Wood Goblet Art

Find Wood Goblet Art on Facebook

The Step-by-Step David Sullenger
Handcrafted Wooden Goblet

By David Sullenger

Each goblet is handcrafted to bring out the unique beauty of each piece of wood, from selecting the wood to choosing the shape to choosing the layers that bring out the greatest beauty.

Step One: Select the Wood Branch

The same kind of wood, tree, even branch will have a unique look. Each tree is shaped differently based on location and light. Even the same branch will be affected by tertiary branches that offset grain pattern.

Most of the wood is local. I choose each piece of wood, often from down trees around Orange County. Friends collect for me. Locally I use three types of eucalyptus: Iron Bark, Silver Dollar, and Red Gum. Italian Cypress, Chinese Elm, and Sycamore are found here, too.

Sometimes a client will bring wood from an heirloom tree to make a memorial, like when a tree from their front yard has to be removed. They'll have a goblet made from the tree their kids used to swing from.

One of my favorite trees is mesquite, which is hard to come by my branches come from Palm Springs and Arizona.

Step Two: Cut Ends and Mount on Woodturning Lathe

One of the first decisions is to shape the basic form and whether to leave a natural edge.

Step Three: Shape the Goblet on the Lathe

The lathe turns the wood as I apply sharp chisels and gouges to peel off small shavings from the branch. As I remove a 100th of an inch at a time, I'm looking at the way the rings form shapes and choosing the most attractive place to stop.

Step Four: Establish the Goblet Base

Step Five: Shape the Outside of the Goblet Bowl

I shape the outside of the goblet bowl. I don't measure these forms and I don't use templates in creating these forms.

This is what separates my work from most other wood turners who use rulers, calipers, and templates to reproduce identical copies. Some even use computerized replicating lathes to produce nearly identical "cookie cutter" goblets. These goblets are much thicker and heavier and less attractive then mine.

Step Six: Shape the Inside Bowl

Once the outside of the bowl is formed, I hollow out the inside. Usually the "bowl" walls are 1/8 of an inch thick, which can't be done on a duplicating lathe.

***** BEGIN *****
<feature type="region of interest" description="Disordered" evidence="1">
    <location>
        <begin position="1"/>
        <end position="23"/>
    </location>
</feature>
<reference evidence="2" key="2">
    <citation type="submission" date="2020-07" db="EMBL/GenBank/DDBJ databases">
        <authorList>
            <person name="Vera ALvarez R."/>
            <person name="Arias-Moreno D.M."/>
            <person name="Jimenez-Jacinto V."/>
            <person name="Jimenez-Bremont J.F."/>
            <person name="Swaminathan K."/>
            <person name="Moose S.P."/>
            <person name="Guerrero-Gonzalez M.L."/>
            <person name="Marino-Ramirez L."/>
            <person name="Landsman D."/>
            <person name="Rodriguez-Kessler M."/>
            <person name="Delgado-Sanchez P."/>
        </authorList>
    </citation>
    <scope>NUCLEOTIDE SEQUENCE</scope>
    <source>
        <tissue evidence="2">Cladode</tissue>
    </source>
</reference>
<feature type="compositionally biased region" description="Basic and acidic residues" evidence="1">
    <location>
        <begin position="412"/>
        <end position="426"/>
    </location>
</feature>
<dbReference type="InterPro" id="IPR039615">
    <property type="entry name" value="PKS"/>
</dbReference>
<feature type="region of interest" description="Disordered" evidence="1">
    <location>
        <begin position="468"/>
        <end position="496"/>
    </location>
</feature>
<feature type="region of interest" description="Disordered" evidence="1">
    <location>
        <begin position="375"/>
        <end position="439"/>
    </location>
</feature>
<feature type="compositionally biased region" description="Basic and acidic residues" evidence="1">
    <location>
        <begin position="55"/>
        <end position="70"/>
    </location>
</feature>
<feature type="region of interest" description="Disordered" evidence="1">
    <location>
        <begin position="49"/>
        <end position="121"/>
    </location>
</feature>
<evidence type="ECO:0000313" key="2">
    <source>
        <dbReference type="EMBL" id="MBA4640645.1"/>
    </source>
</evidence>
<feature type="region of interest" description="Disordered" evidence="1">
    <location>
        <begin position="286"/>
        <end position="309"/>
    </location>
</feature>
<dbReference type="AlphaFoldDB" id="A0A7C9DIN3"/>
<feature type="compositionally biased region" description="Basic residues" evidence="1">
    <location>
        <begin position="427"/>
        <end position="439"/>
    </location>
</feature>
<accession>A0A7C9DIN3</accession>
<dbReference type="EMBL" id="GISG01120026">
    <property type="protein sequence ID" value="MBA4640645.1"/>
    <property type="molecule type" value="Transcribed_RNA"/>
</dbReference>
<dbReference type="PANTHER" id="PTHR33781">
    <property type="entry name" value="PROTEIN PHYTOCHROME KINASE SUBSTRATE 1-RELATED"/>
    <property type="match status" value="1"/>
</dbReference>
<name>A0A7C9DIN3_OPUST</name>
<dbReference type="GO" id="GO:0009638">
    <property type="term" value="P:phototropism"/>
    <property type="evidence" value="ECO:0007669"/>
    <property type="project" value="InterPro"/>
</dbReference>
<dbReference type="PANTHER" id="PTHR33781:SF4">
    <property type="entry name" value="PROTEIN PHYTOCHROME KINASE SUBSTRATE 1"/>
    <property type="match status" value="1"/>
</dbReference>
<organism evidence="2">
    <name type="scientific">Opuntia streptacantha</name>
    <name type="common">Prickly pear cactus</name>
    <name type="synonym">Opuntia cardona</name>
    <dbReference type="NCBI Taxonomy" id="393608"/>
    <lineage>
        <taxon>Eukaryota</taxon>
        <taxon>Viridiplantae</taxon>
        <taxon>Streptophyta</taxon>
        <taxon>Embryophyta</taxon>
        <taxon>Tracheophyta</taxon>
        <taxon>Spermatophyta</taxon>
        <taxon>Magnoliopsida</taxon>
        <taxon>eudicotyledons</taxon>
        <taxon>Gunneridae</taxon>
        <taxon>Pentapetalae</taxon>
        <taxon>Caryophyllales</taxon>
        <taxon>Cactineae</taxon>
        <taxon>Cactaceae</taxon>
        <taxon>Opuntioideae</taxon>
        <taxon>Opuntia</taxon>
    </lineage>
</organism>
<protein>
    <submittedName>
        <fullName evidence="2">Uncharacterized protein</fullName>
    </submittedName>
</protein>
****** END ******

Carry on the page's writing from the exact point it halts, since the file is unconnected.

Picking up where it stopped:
Step Seven: Sand and Seal Inside Bowl

The inside bowl is sanded and sealed with an acrylic resin.

Step Eight: Sand Outside Bowl

After the resin sets up, I carefully sand the outside of the "bowl." This brings out the final patterns of growth rings and beauty marks of the wood.

Step Nine: Taper the Stem

Once the outside of the bowl is complete, I taper the stem to the base. My stems are a quarter of an inch or less, smaller then a commercial machine-made goblet cut from a block.

Step Ten: Shape the Base

Step Eleven: Sand and Seal Outside of Goblet

Step Twelve: Sand the Finish

After the resin sets I sand the finish to 1500 grit.

Step Thirteen: Buff

I buff with red and white compounds to remove scratches from the finish.

Step Fourteen: Beeswax and Buffing

I apply beeswax to the finish and do a final buffing to a fine luster.

Step Fifteen: Separate the Base

Finally I separate the entire goblet from the lathe with a special woodturning gouge while it is still turning.

Voila! A finished Goblet!

People who aren't woodcarvers won't necessarily see all the steps, but I find that a certain piece resonates for each new owner. Somehow people are feeling some of what I do when I shape each piece.



Crafted from downed branches or tree limbs, often provided by friends and customers, these goblets give new life to so-called "green waste."


Unlike expensive, fragile wine glasses, wooden goblets are incredibly durable and may be passed from generation to generation.


David's highly polished finished pieces are one-of-a-kind masterpieces that reveal all the natural beauty of the wood.


Handcrafted wooden vessels are "forever" memorials for once-in-a- lifetime special occasions.


Read the Articles where David shares how he sculpts each piece and tells how to take care of yours.


For special events, new products, and online additions see Facebook.

Tree branches into goblets

Contact David by phone (949) 295-2558 or email info@woodgobletart.com